Top Ten Preparation–Part I

It’s December, when movie critics’ minds turn to their annual Top Ten lists. We don’t actually publish the list until January, but we think about it now.

At least I do. and I thought I’d share my thoughts on the subject with you
. So let’s get started with the rules.

To qualify for my Top Ten Films of 2007, a picture must meet these criteria:

  • It’s initial Bay Area theatrical run must have started in 2007. I’m defining a “theatrical run” as playing every day for at least two weeks in one theater or one week in two theaters. If it just played a festival, or played for a week somewhere, it doesn’t qualify.
  • I had to have seen it. Unfortunately, this disqualifies a lot of movies. For instance, neither Children of Men nor Letters from Iwo Jima qualified for 2006 because I didn’t see them until 2007. But they don’t qualify for 2007 because they were in Bay Area theaters in 2006.
  • I gave it an .

So how many films qualify? Here’s the list, in more or less chronological order by my reviews.

  1. Venus
  2. Golden Door
  3. La Vie En Rose
  4. Adam’s Apples
  5. Hot Fuzz
  6. The Lives of Others
  7. Once
  8. Knocked Up
  9. Ratatouille
  10. Ten Canoes
  11. Harry Potter and the Order of the Phoenix
  12. Stardust
  13. No End in Sight
  14. The Savages
  15. Lust, Caution
  16. Before the Devil Knows You’re Dead
  17. No Country for Old Men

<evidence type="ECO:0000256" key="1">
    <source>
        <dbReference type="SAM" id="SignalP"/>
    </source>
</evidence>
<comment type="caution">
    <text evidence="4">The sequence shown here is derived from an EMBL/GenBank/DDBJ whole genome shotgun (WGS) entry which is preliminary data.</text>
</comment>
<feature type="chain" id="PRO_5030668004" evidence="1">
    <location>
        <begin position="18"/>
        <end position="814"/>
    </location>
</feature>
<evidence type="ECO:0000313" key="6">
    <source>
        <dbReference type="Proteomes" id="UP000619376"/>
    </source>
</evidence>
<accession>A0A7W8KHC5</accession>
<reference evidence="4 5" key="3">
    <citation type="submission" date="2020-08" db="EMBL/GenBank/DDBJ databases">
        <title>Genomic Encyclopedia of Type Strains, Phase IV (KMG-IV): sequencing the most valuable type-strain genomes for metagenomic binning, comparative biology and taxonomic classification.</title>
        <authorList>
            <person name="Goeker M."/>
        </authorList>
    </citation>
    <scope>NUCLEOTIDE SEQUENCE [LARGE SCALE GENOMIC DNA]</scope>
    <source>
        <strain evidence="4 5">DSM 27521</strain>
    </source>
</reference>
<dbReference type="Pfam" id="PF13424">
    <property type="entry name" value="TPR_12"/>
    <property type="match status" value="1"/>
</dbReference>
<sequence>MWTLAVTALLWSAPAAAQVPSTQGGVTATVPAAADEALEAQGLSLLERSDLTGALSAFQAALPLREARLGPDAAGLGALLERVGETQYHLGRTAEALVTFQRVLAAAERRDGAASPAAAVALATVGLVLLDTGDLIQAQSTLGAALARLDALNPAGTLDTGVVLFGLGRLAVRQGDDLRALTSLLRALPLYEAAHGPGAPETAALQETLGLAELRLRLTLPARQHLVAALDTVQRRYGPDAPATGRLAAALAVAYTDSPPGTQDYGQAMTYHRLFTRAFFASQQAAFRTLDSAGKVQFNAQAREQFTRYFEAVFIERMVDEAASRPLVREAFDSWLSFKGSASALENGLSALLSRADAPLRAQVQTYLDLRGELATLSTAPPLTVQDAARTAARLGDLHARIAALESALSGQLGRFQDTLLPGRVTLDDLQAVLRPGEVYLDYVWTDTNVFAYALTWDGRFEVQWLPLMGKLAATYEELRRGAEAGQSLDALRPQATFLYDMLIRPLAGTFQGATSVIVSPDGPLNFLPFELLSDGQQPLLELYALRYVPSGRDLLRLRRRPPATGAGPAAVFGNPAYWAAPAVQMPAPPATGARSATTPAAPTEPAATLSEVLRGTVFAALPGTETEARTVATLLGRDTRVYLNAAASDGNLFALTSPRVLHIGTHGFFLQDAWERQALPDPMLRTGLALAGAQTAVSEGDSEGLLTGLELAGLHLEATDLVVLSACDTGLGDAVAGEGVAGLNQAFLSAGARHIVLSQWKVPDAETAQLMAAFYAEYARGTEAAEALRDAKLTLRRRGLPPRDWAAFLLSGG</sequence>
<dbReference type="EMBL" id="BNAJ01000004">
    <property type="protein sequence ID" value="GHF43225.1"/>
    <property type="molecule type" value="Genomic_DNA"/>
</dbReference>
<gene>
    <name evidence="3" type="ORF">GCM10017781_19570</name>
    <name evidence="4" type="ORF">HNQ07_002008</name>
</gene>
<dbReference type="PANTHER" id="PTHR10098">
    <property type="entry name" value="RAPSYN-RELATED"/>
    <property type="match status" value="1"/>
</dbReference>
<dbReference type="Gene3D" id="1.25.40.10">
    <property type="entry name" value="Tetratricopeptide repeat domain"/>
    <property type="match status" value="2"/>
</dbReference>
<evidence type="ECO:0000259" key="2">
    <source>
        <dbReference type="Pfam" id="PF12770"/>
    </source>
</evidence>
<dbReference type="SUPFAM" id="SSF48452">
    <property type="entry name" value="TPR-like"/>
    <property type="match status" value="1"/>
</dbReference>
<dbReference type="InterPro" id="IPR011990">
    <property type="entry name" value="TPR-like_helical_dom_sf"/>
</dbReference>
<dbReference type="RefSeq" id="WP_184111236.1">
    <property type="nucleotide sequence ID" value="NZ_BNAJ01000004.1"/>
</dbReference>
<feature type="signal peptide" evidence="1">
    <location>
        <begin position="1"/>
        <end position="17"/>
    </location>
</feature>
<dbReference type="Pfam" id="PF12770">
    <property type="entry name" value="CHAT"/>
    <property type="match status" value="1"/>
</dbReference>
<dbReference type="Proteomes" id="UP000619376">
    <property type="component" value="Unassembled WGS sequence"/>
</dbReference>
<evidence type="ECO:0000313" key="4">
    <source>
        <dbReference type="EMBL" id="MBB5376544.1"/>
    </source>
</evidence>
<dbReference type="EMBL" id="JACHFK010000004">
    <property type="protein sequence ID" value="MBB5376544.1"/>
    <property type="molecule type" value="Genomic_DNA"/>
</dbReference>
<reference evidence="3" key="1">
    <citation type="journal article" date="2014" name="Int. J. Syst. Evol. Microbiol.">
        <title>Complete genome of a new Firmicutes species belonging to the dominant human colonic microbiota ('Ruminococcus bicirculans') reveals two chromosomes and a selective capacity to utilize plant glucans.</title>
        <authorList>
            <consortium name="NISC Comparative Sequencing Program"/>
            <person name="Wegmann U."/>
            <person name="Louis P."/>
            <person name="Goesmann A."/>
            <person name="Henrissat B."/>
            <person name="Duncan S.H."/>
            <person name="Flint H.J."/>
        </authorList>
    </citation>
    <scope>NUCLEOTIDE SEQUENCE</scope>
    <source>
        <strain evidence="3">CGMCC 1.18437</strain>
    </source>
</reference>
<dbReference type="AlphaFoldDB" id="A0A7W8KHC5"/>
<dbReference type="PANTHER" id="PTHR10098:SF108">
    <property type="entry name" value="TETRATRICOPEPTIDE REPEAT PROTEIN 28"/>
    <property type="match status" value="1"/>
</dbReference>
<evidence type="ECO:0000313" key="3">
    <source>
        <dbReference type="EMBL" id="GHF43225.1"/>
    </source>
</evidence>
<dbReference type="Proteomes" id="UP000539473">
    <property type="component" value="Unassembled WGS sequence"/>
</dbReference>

That’s quite a list. And it may grow as I see more 2007 films in the coming weeks.

More on how I’ll winnow this down later.

Part II

2 thoughts on “Top Ten Preparation–Part I

  1. this definition of “theatrical run” serves two purposes: in a competition, it (somewhat arbitrarily) narrows the field and increases the likelihood that voters will have seen a good number of the eligible films, and it focusses attention on those mainstream, industry-sanctioned films that are most likely to have had such a run.

    since your list is presumably not part of any larger competition, the first purpose has no relevance. and the second purpose seems opposed to the indie slant of bayflicks.

    why not make a more inclusive list, particularly as, per the following blog entry, you aren’t making a festival-only list to complement this one?

  2. Focusing on the “theatrical run” serves another purpose: It makes it more likely that you will get to see the movie. Many of these films are still in theaters, and the others are either available on DVD or will be soon.

    And don’t underestimate the importance of narrowing the field. When you’re trying to get the list of best films down to ten, anything that narrows the field is good.


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